Five Dangerous Apps Parents Don’t Know Teens Use
One decade ago, high school senior, Jessica Logan sent a nude photo of herself to her boyfriend.
When they later broke up, he forwarded the photo to everyone else at her school. This launched her
tragic attempt to hide from those who teased her about being a slut. Jessica ended up losing the
battle for her reputation. After attending a funeral, she returned home and committed suicide in her
Jessica is just one story of hundreds I’ve reviewed of teens in middle school, high school and col-
lege who’ve been blackmailed, bullied, scorned or threatened on social media—and eventually they
ended their lives for it. This is a true scenario for kids from all over the world and from all 50 states.
After ten years of social media apps—we can see the damage students do to each other on such
sites. One report says, one in three students are bullied today.
Parenting a teen has never been an easy feat, but in today’s digital age, tracking a teen’s behavior
has become almost impossible. With an increase of social media apps and the option of anonymity,
teens are communicating in a digital world that has no boundaries…leaving parents with no idea on
how to monitor their teen’s smart phone activity.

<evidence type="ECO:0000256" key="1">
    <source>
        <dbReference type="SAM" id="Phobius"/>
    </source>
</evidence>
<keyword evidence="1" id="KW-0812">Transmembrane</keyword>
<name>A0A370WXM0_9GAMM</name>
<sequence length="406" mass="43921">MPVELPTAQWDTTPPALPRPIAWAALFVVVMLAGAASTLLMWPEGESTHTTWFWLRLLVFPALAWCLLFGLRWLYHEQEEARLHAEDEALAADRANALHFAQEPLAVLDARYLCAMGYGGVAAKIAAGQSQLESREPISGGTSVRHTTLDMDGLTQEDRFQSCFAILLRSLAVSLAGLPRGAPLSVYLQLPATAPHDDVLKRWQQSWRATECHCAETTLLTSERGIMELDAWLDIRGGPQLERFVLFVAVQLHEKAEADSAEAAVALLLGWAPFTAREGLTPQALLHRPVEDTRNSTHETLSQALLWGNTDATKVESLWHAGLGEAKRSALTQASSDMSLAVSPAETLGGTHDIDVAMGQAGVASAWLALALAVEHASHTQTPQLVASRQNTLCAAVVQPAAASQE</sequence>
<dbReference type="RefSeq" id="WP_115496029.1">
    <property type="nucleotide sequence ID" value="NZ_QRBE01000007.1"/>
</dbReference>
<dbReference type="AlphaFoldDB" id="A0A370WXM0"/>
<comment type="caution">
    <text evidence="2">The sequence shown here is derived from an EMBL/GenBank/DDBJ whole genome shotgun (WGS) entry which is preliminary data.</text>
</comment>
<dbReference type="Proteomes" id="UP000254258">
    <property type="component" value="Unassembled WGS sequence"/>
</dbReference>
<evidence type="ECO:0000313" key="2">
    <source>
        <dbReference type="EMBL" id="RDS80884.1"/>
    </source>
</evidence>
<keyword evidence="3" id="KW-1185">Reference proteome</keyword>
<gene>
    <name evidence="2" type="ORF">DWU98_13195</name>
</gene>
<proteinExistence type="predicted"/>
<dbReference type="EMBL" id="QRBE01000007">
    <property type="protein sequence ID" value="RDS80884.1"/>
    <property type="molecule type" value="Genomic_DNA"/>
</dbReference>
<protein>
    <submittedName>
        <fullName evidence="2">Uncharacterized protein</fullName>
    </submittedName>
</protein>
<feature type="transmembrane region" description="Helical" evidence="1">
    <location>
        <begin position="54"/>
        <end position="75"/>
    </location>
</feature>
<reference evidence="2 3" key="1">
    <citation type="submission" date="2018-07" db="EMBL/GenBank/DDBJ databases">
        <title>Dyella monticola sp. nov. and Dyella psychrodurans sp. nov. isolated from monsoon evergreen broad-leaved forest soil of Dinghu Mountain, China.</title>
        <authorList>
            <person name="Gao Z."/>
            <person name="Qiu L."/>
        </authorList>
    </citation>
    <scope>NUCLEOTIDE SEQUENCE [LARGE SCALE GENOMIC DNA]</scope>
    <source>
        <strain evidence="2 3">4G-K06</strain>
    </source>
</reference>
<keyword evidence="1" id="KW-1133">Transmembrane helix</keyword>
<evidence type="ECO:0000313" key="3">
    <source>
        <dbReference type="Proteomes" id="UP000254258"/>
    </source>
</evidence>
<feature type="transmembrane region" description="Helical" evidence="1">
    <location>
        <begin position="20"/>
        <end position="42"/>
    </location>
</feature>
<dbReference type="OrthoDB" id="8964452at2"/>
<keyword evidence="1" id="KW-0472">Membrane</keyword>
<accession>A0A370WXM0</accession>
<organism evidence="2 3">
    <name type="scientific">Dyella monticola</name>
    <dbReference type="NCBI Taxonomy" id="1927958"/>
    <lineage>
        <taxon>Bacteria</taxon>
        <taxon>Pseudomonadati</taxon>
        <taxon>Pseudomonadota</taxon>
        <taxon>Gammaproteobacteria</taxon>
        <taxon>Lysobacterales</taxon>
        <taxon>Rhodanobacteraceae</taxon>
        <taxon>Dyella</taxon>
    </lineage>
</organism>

Five Apps You May Not Know Teens Are Using
Common Sense Media reveals that teenagers use an average of nine hours of media entertainment
per day. That’s at least half of their waking hours is spent on various sites. But what are those apps
that appear to be most dangerous and can cause the most trouble?
Yubo (formerly Yellow)– It has been called: “Tinder for Teens”
The video chat app, Yubo, known as “Tinder for Teens” allows users to create video group chats
with friends and strangers. Teens can swipe “left” on a video to talk to any user they find and share
whatever video content they want. An adolescent brain can quickly spot the potential benefits of this
app, but they do not see the likely consequences.
Calculator% – Fake calculator and secret storage app
This app looks like a calculator on the phone screen but actually it’s a secret vault for users to store
private content. Parents—if you’re monitoring your teen’s browser history you should be aware of
this app-in-disguise. The calculator icon appears to be a utility on a smartphone, but once a user
types a password combination into the app, it opens up a location for secret photos and a
private Internet browser.
Marco Polo – Video instant messaging app “walkie talkie”
Marco Polo markets itself as “a face-to-face messaging app for bringing family and friends
closer than ever.” My family uses it. However, many teens use this app to send videos—while they